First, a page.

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FREE ACCESS-Industrial Action – Compliance with orders and the need for it to have an industrial character

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The speakers in this seminar address two key issues that have emerged in the law about how the Fair Work Act 2009 conceives of “industrial action” and when action of that kind might be denied legal protection.

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Full Description

From Union T Shirts to Blue Flue to attendance at a rally.  The first topic of this seminar address the requirement that “industrial action” have an industrial character or purpose by reference to Communications, Electrical, Energy, Information, Postal, Plumbing and Allied Services Union of Australia v Laing (1998) 89 FCR 17,  Automotive, Food Metals, Engineering, Printing and Kindred Industries Union v The Age Company Ltd [2004] AIRC 1254 and CFMEU v BHP Coal [2015] FCAFC 25.

The second topic address the consequences that arise under s. 413(5) of the Fair Work Act 2009 if a party who is organising industrial action has failed to comply with an order and the options available to attempt to remedy such non-compliance. The discussion will address the High Court’s view of the section in Esso Australia Pty Ltd v Australian Workers’ Union (2017) 263 CLR 551 and the nunc pro tunc revocation remedy discussed in that case, including by reference to what was said recently on that subject by a Full Federal Court in Australian Rail, Tram and Bus Industry Union v Metro Trains Melbourne Pty Ltd [2020] FCAFC 81.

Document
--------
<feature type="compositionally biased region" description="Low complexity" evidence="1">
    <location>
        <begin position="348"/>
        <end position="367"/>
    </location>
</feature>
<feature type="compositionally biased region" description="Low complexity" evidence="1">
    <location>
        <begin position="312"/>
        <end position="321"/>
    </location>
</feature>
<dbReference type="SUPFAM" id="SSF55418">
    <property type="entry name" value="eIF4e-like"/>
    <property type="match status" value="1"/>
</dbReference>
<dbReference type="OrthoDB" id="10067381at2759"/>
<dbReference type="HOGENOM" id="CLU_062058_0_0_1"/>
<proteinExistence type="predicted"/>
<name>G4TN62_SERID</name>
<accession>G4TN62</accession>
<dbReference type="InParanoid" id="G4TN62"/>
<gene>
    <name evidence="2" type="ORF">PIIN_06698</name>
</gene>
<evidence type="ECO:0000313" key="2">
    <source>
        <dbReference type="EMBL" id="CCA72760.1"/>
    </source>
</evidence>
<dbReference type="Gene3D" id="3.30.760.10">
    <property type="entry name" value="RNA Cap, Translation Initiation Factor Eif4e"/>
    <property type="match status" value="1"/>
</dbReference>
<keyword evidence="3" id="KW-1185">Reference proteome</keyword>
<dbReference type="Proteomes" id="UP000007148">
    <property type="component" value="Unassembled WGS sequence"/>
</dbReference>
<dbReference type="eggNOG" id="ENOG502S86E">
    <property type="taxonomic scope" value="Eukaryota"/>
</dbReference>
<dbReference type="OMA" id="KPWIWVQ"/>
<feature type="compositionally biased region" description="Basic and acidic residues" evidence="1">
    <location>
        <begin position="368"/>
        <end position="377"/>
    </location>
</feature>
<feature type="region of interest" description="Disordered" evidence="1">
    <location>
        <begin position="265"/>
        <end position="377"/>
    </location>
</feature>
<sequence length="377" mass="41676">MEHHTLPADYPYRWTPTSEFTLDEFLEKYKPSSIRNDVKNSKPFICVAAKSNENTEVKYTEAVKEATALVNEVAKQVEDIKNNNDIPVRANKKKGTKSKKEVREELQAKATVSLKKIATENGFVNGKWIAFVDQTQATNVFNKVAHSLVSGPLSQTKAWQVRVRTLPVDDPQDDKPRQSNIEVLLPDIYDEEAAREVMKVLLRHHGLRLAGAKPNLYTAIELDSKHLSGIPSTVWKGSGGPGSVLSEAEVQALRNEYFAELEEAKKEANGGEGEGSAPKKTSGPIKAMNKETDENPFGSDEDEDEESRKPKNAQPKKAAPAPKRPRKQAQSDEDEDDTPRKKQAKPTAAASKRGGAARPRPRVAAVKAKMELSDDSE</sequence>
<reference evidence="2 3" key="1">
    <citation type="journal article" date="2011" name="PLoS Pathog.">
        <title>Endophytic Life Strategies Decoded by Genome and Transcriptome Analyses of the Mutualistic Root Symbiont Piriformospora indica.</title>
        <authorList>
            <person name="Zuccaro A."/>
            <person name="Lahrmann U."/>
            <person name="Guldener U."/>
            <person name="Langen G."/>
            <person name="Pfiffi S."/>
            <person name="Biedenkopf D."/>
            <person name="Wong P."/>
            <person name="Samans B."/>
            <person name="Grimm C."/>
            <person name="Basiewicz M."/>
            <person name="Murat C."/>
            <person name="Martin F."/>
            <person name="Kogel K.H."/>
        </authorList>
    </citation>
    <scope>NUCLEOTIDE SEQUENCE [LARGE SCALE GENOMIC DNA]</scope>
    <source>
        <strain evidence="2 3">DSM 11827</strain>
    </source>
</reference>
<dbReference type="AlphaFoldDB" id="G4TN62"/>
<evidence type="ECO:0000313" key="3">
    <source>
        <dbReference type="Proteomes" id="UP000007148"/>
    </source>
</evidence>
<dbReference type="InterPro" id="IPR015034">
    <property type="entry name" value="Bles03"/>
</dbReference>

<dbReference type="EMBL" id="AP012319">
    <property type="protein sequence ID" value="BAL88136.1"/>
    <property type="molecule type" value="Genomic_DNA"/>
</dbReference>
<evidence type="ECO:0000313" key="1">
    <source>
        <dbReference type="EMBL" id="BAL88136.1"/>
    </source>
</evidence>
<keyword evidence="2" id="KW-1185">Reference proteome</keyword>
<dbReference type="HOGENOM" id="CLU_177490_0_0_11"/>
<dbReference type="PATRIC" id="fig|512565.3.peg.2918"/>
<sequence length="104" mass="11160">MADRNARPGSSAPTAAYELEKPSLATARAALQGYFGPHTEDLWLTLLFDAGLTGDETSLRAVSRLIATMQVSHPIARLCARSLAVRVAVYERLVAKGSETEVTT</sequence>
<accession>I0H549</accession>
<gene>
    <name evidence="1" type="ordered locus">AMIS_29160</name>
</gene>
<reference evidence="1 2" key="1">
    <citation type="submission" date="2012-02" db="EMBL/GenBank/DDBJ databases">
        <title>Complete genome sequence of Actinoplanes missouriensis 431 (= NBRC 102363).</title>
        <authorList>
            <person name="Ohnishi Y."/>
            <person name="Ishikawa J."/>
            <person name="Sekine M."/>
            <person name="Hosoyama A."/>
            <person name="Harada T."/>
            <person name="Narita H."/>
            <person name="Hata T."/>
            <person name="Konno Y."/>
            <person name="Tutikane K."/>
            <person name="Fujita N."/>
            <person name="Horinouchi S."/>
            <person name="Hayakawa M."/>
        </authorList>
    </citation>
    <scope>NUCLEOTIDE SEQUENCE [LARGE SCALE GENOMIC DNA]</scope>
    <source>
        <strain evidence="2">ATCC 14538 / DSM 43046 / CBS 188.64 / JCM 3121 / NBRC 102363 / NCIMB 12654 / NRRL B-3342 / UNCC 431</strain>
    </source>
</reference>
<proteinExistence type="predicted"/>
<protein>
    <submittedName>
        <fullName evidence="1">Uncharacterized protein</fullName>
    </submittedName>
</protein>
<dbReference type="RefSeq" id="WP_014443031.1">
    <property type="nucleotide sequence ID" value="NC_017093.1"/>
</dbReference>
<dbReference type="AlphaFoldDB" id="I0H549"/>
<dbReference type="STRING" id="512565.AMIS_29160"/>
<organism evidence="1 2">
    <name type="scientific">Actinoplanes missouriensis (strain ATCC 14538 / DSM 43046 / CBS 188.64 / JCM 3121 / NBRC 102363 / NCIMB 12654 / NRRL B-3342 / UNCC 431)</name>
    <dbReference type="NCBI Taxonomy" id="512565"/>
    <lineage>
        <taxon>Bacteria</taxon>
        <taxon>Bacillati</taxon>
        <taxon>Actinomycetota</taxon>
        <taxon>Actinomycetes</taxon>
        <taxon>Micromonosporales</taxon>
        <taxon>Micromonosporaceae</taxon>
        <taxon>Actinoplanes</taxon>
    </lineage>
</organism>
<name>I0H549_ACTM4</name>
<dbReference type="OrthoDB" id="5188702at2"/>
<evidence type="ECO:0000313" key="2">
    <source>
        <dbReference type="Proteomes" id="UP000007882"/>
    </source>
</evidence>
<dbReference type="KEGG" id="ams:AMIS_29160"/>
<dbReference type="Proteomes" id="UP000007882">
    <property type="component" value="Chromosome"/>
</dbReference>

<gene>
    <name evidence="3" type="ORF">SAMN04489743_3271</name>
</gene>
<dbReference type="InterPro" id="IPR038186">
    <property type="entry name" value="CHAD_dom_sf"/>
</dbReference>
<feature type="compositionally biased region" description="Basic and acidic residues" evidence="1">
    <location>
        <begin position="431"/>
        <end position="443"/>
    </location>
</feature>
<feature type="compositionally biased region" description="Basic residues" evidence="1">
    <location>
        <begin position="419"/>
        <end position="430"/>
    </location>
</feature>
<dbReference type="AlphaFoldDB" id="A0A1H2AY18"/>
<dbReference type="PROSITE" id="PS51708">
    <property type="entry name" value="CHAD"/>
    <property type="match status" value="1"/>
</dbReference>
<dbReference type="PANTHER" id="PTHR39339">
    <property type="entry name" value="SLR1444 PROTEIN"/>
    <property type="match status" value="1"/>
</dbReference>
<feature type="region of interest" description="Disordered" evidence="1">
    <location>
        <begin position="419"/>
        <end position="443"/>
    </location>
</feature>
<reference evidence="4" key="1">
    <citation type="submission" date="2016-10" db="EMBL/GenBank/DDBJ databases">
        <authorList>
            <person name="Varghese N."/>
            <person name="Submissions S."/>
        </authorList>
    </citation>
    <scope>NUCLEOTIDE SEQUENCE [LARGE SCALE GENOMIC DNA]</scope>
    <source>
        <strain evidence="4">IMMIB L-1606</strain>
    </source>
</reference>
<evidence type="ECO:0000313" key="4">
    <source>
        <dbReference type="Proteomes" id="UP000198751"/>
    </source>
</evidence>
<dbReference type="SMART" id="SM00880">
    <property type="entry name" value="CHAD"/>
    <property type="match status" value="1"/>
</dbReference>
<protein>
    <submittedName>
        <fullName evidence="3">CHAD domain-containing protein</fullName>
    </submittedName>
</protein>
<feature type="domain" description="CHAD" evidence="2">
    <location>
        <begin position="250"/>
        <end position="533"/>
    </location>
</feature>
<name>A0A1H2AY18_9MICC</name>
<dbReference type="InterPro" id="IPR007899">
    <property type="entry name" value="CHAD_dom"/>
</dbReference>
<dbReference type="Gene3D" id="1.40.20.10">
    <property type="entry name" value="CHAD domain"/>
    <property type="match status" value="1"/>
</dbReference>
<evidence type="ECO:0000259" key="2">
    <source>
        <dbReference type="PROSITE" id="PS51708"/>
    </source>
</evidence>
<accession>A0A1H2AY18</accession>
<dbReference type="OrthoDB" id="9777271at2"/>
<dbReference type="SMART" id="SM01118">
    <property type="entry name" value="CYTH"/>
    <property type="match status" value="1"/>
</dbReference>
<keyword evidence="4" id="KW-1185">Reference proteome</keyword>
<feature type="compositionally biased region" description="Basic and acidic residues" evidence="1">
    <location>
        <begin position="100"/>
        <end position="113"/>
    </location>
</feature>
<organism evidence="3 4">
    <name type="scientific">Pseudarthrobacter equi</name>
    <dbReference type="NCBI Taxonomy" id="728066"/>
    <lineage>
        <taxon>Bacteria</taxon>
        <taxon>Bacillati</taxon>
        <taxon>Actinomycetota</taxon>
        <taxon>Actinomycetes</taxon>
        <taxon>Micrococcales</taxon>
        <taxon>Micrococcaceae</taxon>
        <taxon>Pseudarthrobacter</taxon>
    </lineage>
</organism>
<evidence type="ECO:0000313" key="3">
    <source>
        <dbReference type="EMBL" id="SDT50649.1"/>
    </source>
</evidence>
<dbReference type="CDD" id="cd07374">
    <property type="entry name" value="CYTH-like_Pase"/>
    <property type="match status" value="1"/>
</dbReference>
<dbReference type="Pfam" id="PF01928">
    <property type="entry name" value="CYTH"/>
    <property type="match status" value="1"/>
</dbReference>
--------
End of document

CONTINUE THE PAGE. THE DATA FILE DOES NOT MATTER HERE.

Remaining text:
Participants

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